Friday, May 29, 2009

Do You Love Me?

The story of Simon Peter’s denial of Jesus is told in all four gospels. When the big fisherman from Galilee, Simon Peter, denied that he was a disciple of Jesus, that he didn’t even know the fellow, he added some rather forceful curses and oaths in persuading his listeners – not to mention saving his own life.

So, it is not surprising that after the events of that weekend, Peter returned to his former occupation, and so did the other surviving members of The Twelve. Jesus appears on the shore of the Sea of Galilee, where the boys are mending nets, returning from a night on the water with empty nets. He sends them out again, and this time the hold is so full of fish that the boat is in danger of sinking. Then they all enjoy a breakfast of freshly caught and freshly cooked fish (and no doubt some bread and wine).

But that’s merely the prelude to the real story. After breakfast, Jesus asks Peter, “Do you love me?” “Yes, Lord, you know that I love you.” Jesus said, “Feed my lambs.” A second time Jesus asks, “Simon, son of John, do you love me?” Again, Peter answers, “Yes, Lord, you know that I love you.” Jesus then said, “Feed my sheep.” Then Jesus asked a third time, “Simon, son of John, do you love me?” By now, Peter is disturbed, not only by the repeated question, but no doubt by the reawakened memory of his triple denial in the courtyard of Pilate’s palace. “Lord, you know everything; you know that I love you!”

In addition, something else is happening in the original language, something that doesn’t appear in English. To understand “the rest of the story”, you have to be aware that in Greek there are several verbs that mean “to love”. Two of these verbs are used in this dialogue.  Philein means to love someone as a friend – (as in the name of a city in Egypt, and one in Pennsylvania, “Philadelphia” -- brotherly love. Agapan means to love  unselfishly, as Jesus did, “Greater love than this no one has, than to give one’s love for a friend”. In John’s usage, this type of love agape is both deeper and broader than friendship. It does not depend on mutuality, but asks no response from the loved one; it can extend even to one’s enemy.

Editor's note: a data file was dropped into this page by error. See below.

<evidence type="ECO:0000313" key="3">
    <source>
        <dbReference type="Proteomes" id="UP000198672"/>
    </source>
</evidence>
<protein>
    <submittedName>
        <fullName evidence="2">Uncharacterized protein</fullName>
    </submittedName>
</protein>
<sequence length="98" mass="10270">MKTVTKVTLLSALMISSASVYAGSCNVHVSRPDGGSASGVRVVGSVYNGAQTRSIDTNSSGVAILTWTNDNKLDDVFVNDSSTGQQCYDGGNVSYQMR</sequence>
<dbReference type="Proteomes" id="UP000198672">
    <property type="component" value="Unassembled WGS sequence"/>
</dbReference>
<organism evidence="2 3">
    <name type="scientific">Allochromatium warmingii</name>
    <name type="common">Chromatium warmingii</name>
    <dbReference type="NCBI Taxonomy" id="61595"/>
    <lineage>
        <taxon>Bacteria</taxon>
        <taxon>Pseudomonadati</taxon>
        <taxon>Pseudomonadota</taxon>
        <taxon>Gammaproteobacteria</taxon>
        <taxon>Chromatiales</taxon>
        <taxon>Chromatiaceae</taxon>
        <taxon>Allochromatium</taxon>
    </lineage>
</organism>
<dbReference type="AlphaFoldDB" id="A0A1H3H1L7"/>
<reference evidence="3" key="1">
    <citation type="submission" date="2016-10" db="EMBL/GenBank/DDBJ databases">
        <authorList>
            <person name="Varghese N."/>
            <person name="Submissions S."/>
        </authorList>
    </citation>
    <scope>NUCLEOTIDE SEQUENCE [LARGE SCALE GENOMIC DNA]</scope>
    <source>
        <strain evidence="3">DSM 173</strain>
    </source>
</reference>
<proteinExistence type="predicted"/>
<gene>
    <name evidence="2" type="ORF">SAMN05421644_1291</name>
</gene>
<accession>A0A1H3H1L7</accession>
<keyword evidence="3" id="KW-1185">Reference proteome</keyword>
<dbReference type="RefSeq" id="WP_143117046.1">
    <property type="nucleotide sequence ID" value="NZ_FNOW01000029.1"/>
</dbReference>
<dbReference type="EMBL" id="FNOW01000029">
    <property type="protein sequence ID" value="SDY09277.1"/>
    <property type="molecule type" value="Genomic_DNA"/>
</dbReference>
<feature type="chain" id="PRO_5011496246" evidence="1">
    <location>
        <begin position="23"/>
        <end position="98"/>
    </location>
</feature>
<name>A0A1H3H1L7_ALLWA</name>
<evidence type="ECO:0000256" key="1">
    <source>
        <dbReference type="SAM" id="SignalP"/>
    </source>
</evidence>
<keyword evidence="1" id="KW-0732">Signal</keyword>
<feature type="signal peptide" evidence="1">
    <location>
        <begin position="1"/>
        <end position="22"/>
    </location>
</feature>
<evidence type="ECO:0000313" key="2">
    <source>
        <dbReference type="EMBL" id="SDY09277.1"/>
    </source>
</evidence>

In this dialogue, Jesus first asks Peter, Agapas me? (Do you love me selflessly?) Peter answers, Philo se (I love you as a friend.) The second time, the question and answer are the same. But the third time, Jesus asks, Phileis me? (Do you love me as a friend?) Peter answers as he did the two previous times.

There is something very moving about this dialogue. At this point in his life, Peter is not yet able to love in a heroic manner. He can love Jesus only as a friend he has known for three years. The third time, though, Jesus changes the question. He asks Peter to profess what he is able to offer at the time; his capacity for selfless love will improve, as we will see later.

There is another aspect of the question Jesus raised to Peter. What role do you have in shepherding the flock of Jesus? Each of us will answer that question in our own way: priests and bishops, mothers and fathers, doctors, nurses, laboratorians also tend to their portion of the flock. What about the rest of us?

Each of us must answer that question for ourselves, but there is an answer for all of us in the Gospels. Jesus did not come only for “the flock”, but especially for the sheep that stray, and for those “who do not belong to this flock.” Our love must be – or at least strive to be – universal. Are there some people I have excluded from my love? “You don’t have to like the boy who gave you the bloody nose during recess yesterday, but you do have to love him”, as a mother told her son about sixty years ago.

At the end of the dialogue, Jesus says to Peter, “When you grow old, you will stretch out your hands, and someone else will lead you where you do not want to go.” Peter will achieve the fullness of love as a total gift of self on Vatican Hill in Rome. That is the bottom line of faith and trust in God. It’s easy to be a friend of Jesus, if I have the opportunity to choose where I want to go, and what I want to do. I become a true disciple when I allow him to ask me to do what I don’t want to do, and to go where I don’t want to go.

Lord, give me eyes to see as you see, hands that are willing to help, a heart that is compassionate and courageous, and unshakeable trust in the power of your grace to transform my life and the lives of those I meet.

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